Tell Me Less

A little over ten years ago, Leon Neyfakh in an article for the Boston Globe titled, “Why We Give To Charity,” wrote, “Is it possible to be both generous and smart about it? Most of us would like to think so but some ongoing research suggests it may be harder than we realize. And while there may be things we can do to make sure our money doesn’t end up wasted, charity appears to be one area where we have to be extra careful not to let our brains get in the way.” In other words, the old adage is true. “A little bit of knowledge can be a dangerous thing.” That’s counterintuitive, isn’t it? We normally think about not letting our hearts and emotions overly influence our giving. But it turns out that engaging our desire to know more in order to make a better decision may keep us from giving anything at all.

“What we find is that when people are thinking more deliberatively…they end up being less generous overall,”writes Deborah Small a professor of marketing and psychology at the University of Pennsylvania’s Wharton School. More information about an issue or an organization can actually have a negative effect on giving.

Small conducted an experiment with George Loewenstein of Carnegie Mellon University and Paul Slovic of the University of Oregon showing when people were given more facts and statistics about the larger problem a charity was trying to address they actually became less likely to donate. The best approach for a charity raising money to feed hungry children in Mali the team found was to simply show potential donors a photograph of a starving child and tell them her name and age. Even then, a charity has to be careful about how much information to share about the starving child. Donors who were shown more contextual information about famine in Africa — the ones who were essentially given more to think about — were less likely to give.

One reason analytical thinking might have this effect on the charitable impulse is that once people really think through what the charity they’ve selected might accomplish with their money they start realizing just how little their contribution is going to help. This is sometimes referred to as the “drop in the bucket” effect. John List, an economist at the University of Chicago wrote, “Thinking about all the people you’re not helping when you donate — the millions of children left to starve for each one you save — makes the act of giving a lot less satisfying.” To counter that in myself I keep a card on my desk with a quote from Edmund Burke: “Nobody makes a greater mistake than he who did nothing because he could only do a little.”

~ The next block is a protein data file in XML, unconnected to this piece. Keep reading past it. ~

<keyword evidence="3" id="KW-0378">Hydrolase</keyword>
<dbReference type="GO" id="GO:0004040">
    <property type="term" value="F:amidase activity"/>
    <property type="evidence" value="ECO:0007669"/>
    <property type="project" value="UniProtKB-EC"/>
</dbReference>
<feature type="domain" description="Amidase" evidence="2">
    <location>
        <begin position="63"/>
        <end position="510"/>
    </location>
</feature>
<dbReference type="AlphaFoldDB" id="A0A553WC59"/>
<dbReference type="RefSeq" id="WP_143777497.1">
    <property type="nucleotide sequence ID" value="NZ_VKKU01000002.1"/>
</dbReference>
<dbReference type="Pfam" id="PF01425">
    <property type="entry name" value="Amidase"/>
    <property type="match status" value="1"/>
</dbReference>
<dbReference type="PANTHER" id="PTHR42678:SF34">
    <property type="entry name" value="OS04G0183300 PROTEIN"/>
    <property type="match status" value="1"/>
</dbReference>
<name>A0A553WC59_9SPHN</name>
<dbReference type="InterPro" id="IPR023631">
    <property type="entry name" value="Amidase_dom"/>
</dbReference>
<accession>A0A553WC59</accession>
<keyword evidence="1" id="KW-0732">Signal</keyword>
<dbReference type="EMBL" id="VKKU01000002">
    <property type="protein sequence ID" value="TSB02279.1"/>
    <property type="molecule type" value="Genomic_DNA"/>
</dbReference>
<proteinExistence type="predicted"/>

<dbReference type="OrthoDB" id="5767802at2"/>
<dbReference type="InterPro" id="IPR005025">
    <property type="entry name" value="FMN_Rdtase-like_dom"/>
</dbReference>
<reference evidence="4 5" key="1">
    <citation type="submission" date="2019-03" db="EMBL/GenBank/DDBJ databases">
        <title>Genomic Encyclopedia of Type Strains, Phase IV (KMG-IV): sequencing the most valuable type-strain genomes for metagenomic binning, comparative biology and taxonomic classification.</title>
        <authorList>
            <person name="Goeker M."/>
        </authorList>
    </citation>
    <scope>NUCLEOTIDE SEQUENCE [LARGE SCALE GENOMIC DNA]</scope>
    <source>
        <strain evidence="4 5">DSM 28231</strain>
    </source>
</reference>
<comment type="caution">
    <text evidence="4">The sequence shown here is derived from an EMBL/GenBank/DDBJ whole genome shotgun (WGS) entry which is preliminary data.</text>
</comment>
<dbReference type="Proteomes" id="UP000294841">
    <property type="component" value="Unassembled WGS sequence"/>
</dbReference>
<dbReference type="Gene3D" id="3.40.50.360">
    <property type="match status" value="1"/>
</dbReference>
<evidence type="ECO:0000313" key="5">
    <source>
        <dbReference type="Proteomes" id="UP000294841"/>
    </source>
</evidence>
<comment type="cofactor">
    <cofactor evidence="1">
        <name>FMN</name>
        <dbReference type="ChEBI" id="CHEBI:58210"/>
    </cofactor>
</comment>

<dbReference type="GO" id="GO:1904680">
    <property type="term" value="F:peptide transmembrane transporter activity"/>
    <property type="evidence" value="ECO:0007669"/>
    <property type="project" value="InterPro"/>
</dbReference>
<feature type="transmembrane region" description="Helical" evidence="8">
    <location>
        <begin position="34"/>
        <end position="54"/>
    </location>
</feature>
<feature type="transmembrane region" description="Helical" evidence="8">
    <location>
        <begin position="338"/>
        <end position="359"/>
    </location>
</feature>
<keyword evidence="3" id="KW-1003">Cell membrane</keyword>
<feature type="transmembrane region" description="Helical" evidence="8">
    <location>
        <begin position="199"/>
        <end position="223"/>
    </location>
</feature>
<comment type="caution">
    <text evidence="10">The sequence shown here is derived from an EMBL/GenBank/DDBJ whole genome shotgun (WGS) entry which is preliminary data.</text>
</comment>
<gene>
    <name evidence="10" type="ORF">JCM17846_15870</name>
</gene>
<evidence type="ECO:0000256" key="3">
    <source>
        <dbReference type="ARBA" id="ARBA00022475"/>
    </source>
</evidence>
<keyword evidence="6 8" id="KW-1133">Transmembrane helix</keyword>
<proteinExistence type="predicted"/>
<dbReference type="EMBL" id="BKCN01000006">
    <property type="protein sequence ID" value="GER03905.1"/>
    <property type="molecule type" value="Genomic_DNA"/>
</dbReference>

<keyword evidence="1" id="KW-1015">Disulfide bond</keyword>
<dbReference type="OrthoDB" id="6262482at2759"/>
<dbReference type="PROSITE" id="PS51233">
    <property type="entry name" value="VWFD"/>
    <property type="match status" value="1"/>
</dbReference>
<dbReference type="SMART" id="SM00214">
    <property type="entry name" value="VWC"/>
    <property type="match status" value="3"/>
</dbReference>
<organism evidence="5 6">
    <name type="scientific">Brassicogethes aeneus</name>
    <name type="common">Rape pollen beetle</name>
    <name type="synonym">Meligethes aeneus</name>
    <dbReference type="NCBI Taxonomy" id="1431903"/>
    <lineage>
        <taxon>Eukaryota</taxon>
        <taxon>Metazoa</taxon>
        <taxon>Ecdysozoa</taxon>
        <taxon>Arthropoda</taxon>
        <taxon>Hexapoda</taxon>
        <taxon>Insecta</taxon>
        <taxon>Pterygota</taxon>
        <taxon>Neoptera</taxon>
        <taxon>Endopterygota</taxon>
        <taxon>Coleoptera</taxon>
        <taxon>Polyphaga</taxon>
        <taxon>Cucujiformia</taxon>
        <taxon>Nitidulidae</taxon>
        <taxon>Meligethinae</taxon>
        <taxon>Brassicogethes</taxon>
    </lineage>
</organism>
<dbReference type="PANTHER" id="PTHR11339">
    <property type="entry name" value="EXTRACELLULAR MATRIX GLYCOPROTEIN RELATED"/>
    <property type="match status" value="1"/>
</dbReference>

Shopping – Not Giving

Another complication is creating too much of the wrong kind of information. Professor Small found that oftentimes charities present effectiveness information in terms of the cost of a unit of impact. Think about all of the annual reports you have read that use exactly this approach.  “For the cost of a cup of coffee you can feed a child for a week.”  It could be water, poverty, evangelism or affordable housing but the approach is the same. Make the donation as small and tangible as possible. “The problem is when people see the cost of a unit they want to give exactly that amount. If a malaria prevention mosquito net costs $1, donors tend to give $1. If it costs 50 cents, they give 50 cents. As a result, when the cost of the malaria net is cheaper, they’re actually giving less. There is a bias that results in an ineffective pattern in giving when you are providing that form of cost-effectiveness information.” People, essentially, are turned into savvy shoppers looking for sales instead of givers looking for good work.

If there can be too much of the wrong kind of information then might a picture be too sad or an image too unsettling? There is a phenomenon known as “emotion contagion” that occurs when people pick up cues from a picture and it produces the same emotion in the viewer as the emotion portrayed in the photograph. Not surprisingly, sad faces are far more capable of producing sympathetic sadness than pictures of happy faces can create happiness on the part of the viewer. Sadness has high “emotion contagion” value but happiness does not. It’s easier to “catch” sadness. However, ironically, a picture can be too sad and diminish the emotional effect. “Sadness may work only to the extent that people feel that donation can alleviate the sadness of the child. An intensely sad photograph might evoke a feeling of helplessness. Furthermore, intense sadness is associated with a ruminative cognitive style in which people become self-focused and have trouble relating to others.” If an image is too sad it may actually reduce giving. It has to be just the right amount of subtle sadness to keep the viewer from thinking about themselves. As well, it has to be just the right amount of information about the sadness to keep people from thinking there is little they can do. 

Giving from the head and the heart is more difficult than it seems. We can do both but sometimes we may need to know less than we think in order to do more than we might otherwise.

*A previous version of this blog inadvertently omitted attributions for the quotes from Leon Neyfakh and John List. Apologies to both authors.

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